If you are considering MSR Denali Classics (cheaper), make sure that the toe hole is big enough. I wear a leather double boot with supergaiters and the front of the hole was rubbing on and damaging the gaiters. This required me to mount my boot too far back which was inefficient. The newer Evo Ascents have a larger toe hole which cured the problem.

Doug

wayward son
09-25-2005, 12:17 PM
[QUOTE=Rick]You don't mention if you are visiting the high peaks to just hike some trails or whether you are planning on climbing them in winter, but I would rather have at minimum, a pair of Backcountry snowshoes rather than recreational snowshoes when climbing peaks.

Thanks for the wealth of advice! I knew I could count on fellow vftt members. Rick, actually I plan on doing both. I would like to hike into Avalance pass, plus plan small day hikes up Noonmark, Cascade, Wright, Phelps, etc. Nothing too extensive and no bushwacking. I've been using a pair of wooden Catpaws made by Carl Hielman of Brant Lake since the mid '80s. Their use, besides trips up Blue and Bald mts., have been relegated to Finger Lake trails - short, steep hills, but nothing like the high peaks. Also, they don't have crampons. Kevin, thanks for the insight on the bindings. I'll have to examine the shoes when I visit LL Bean and quiz their staff if I have any concerns. They are pretty knowledgeable. I just checked into Campmor's website. They have a pair of Redfeather backcountry 25'' shoes on sale for under $120. Does anyone know anything about this brand? I don't like to buy anything without without really seeing it. Any help would be appreciated! Thanks again everyone!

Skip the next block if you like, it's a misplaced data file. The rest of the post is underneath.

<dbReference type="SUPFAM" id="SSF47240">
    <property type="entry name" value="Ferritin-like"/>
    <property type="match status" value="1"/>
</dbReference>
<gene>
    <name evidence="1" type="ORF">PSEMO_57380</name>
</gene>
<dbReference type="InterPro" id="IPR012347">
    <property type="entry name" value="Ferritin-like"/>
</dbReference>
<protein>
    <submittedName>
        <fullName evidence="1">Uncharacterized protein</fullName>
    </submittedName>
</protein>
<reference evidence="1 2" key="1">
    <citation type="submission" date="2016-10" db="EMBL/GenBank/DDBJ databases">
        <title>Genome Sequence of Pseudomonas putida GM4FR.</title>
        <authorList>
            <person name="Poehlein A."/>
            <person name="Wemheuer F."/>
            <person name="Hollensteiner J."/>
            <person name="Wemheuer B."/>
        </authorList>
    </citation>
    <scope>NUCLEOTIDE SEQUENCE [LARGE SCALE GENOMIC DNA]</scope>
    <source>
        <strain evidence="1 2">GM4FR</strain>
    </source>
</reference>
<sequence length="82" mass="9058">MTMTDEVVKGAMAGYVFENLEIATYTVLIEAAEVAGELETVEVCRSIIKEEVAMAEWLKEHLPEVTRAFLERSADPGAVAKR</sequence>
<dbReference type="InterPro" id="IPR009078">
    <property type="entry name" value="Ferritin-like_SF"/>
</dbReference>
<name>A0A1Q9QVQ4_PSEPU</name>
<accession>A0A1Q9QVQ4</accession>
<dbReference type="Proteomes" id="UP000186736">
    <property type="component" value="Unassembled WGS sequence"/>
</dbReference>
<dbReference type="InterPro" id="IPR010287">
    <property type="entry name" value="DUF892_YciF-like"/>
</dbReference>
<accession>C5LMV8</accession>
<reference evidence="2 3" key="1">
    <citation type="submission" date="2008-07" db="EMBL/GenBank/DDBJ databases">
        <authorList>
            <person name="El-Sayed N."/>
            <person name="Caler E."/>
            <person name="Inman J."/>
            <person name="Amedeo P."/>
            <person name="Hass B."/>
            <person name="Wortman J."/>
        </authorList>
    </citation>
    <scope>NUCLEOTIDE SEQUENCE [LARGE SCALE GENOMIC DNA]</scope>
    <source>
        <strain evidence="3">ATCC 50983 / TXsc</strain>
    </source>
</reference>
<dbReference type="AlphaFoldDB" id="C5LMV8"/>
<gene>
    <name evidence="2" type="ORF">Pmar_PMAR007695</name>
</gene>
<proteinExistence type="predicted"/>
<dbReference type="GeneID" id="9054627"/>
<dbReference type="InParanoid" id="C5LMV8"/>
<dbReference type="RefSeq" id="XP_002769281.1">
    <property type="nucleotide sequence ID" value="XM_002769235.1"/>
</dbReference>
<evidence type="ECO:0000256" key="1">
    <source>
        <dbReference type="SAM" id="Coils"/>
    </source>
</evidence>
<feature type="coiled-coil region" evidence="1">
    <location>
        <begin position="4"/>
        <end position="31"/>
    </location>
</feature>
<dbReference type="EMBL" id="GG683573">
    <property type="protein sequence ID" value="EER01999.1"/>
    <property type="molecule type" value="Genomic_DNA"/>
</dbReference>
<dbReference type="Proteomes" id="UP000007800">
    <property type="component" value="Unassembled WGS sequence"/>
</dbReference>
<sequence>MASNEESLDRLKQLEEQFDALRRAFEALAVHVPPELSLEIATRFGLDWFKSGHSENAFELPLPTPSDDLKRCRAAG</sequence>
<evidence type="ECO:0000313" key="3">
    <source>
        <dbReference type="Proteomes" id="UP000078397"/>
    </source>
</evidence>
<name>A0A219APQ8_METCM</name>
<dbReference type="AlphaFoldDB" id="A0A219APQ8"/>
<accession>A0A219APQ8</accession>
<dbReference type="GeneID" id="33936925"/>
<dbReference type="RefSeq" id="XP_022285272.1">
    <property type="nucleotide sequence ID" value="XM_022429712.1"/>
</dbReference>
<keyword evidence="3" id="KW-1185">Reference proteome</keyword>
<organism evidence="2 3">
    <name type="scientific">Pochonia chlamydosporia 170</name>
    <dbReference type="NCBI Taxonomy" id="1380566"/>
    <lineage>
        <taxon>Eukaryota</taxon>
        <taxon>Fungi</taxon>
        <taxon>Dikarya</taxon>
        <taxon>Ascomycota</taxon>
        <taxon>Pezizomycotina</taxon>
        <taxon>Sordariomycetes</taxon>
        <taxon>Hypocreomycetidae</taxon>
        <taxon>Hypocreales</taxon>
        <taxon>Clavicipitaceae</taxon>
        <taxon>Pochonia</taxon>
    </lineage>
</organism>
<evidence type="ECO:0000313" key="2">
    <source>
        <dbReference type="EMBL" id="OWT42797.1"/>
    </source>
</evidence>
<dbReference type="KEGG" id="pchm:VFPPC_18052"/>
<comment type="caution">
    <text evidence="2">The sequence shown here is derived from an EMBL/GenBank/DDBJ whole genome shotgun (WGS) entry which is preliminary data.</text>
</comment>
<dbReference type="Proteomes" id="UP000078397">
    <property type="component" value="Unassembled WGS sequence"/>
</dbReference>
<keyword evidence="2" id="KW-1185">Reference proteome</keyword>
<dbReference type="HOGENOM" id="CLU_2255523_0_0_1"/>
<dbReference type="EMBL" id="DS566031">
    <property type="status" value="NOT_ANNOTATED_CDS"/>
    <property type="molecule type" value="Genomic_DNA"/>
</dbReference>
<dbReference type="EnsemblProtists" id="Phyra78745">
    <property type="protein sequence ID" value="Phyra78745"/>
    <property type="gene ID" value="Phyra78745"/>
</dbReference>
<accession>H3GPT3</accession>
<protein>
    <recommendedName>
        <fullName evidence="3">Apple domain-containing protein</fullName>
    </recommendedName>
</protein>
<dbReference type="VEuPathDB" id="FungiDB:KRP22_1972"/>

Rick
09-25-2005, 03:01 PM
Wayward, I had a pair of Redfeather Backcountry's (The older Red and Black Model) for about 4 years. They were nice and seemed to be built from good materials. I just didn't like the hard plastic ATB ratchet binding they came with. I found the hard plastic straps cut into my pac boots a little too much and caused compressed insulation leading to cold spots. I see that they have gone back to nylon straps. Looks like they could do a great job for what you have in mind.
Cheers
Rick

spaddock
09-25-2005, 06:01 PM
I use the MSR Denali Evo Ascent with the 6'' tails and have never had a problem (so far).

Another vote for the MSR Evo's. At 230lbs I used the tails with fresh snow, otherwise I went without. Loved the traction. For the ADK's I think they are superb. If I was hiking in deep powder all the time I'd probably go for something else.


-Shayne

snowshoe
09-26-2005, 05:59 AM
I have been using the MSR classics since they came out and love them. I like to use the MSR for snowshoeing more rugged areas and bushwhacks. They climb great, strap on with ease and you can chage the length. When I do more powder snow and when trails are not broken I use the Tubbs alt 30" They seem to float better and climb well. Although I did put a steel crampon on the Tubbs to help with climbing. For really deep snow I use my wooden shoes 36" Nothing floats better than the old wooden shoes. You can now get them fitted with crampons.